I’m going to see Haken and The Contortionist tonight in Richmond, VA for $23 with taxes and fees. Tomorrow night, they join Devin Townsend in a small Livenation venue in Charlotte (which I’m also going to because FUCK YES Devin Townsend), and the price jumps to $51 with taxes and fees.

God, I fucking hate Ticketmaster/Livenation.

Truth. Maybe the most talented popular musician of all time. And all-around funny weirdo:

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Can’t miss an opportunity to proselytize, so if anybody’s interested:

I paid the most I’ve ever done for a rock show to go see Nick Cave in September. $95 is a lot of dollars, but how many more times is that dirty old man going to be touring the tundra?

I’ve only seen him do his weird side project (Grinderman) to date, and even that was the second best show I’ve ever been to. I am stoked.

I just saw this morning that Genesis (the 3-member version) is going on tour. I would be mildly tempted (I’d rather see Peter Gabriel) but I would expect the tickets to be ridiculous. The Stones are also touring soon, but I would expect those to be even worse.

I mean there certainly ARE acts that I don’t regret spending more to see than seemed rational at the time. Stevie Ray Vaughan. John Mayall. BB King. Johnny Lee Hooker. Pink Floyd. Peter Gabriel. Genesis.

… fuck. I’ve gotten old somehow.

I am still a fan of both bands (the latest PSB album that just came out last month is great!), and I was really excited that they’re touring with New Order. But then I saw that the closest they will come to Kansas City is Minnesota! Jeez!

During the 90s I went to quite a few concerts in St. Louis. The last one I went to was Sting. I loved Sting, but I couldn’t afford good seats up front anymore since prices had already started going up a lot. So I bought lawn seats, and oh man, never again. When you’re sitting near the front, lawn seats don’t look like they are that far back, but when you’re sitting on the lawn, they really are too far. It felt like it would have been better to sit at home and listen to a Sting CD instead.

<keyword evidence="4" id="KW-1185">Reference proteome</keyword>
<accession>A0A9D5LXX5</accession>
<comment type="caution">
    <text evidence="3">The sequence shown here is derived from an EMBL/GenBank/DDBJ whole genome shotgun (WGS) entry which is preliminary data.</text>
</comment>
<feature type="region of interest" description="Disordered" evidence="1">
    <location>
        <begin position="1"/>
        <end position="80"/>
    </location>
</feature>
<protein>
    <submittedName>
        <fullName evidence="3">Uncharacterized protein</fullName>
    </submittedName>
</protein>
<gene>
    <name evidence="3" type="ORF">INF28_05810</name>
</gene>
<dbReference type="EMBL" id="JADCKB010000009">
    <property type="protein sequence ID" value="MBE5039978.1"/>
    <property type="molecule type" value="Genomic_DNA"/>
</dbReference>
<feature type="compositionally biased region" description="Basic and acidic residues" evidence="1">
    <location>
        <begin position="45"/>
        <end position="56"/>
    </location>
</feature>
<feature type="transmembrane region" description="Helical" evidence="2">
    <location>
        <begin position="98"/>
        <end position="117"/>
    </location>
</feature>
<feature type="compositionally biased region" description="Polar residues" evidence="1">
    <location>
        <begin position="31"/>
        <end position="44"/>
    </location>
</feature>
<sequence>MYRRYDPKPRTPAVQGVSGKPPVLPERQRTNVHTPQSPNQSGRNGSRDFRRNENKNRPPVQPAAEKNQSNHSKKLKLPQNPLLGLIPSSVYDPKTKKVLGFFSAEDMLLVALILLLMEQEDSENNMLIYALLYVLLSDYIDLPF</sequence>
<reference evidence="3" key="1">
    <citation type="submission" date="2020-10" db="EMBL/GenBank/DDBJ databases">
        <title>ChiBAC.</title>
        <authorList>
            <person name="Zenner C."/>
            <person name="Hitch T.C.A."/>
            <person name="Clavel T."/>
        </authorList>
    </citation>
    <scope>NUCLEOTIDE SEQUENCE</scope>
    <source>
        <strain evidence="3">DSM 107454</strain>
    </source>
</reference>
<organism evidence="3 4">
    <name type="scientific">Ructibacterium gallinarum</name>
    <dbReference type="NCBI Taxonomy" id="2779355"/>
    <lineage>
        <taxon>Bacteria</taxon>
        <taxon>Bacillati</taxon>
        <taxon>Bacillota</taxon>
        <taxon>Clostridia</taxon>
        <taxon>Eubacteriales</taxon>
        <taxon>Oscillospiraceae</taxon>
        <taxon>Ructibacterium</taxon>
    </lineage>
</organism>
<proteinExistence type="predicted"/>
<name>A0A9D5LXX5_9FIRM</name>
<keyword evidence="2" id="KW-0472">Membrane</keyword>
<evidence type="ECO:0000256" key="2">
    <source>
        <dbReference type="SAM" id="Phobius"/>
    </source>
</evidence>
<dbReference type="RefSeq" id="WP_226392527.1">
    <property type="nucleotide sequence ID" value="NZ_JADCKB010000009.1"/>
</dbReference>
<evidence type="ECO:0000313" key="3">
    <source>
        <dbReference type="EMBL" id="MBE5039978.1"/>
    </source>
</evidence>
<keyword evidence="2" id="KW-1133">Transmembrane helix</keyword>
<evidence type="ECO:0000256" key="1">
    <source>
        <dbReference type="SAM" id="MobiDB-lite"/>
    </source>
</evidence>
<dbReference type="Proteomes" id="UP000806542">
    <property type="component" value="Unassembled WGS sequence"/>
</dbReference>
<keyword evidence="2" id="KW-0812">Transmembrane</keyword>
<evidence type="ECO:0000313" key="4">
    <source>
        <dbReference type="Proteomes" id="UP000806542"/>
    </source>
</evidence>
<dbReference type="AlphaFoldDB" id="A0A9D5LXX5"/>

At $50, I don’t feel too bad paying to sit a little closer. My wife had never seen David Crosby live, and when she left she told me “that is about as close to a religious experience as I’ve ever had.”

He was really on fire that night.

You can see great lesser known bands for like 10 bucks still. Mid tier bands at a club around 30. Stadium prices are bullshit.

Ive been bored in the last few concerts i went to. That or a sore back from standing too long. Even bands I liked I was glad when it ended. Loud music is shit without drugs.

A million times this; small venues are the best and the cheapest

I saw him back in 2002 when he was touring after No More Shall We Part, and it is still hands down no contest the best live music experience I’ve had.

Snapped up my ticket for his October show in Seattle the day they went on sale.

Most of the people interested in these kind of nostalgia shows are middle-age, white, and largely more prosperous. You have it, you’ll pay it, so they soak the oldsters for what the market will bear.

Capitalism, baby.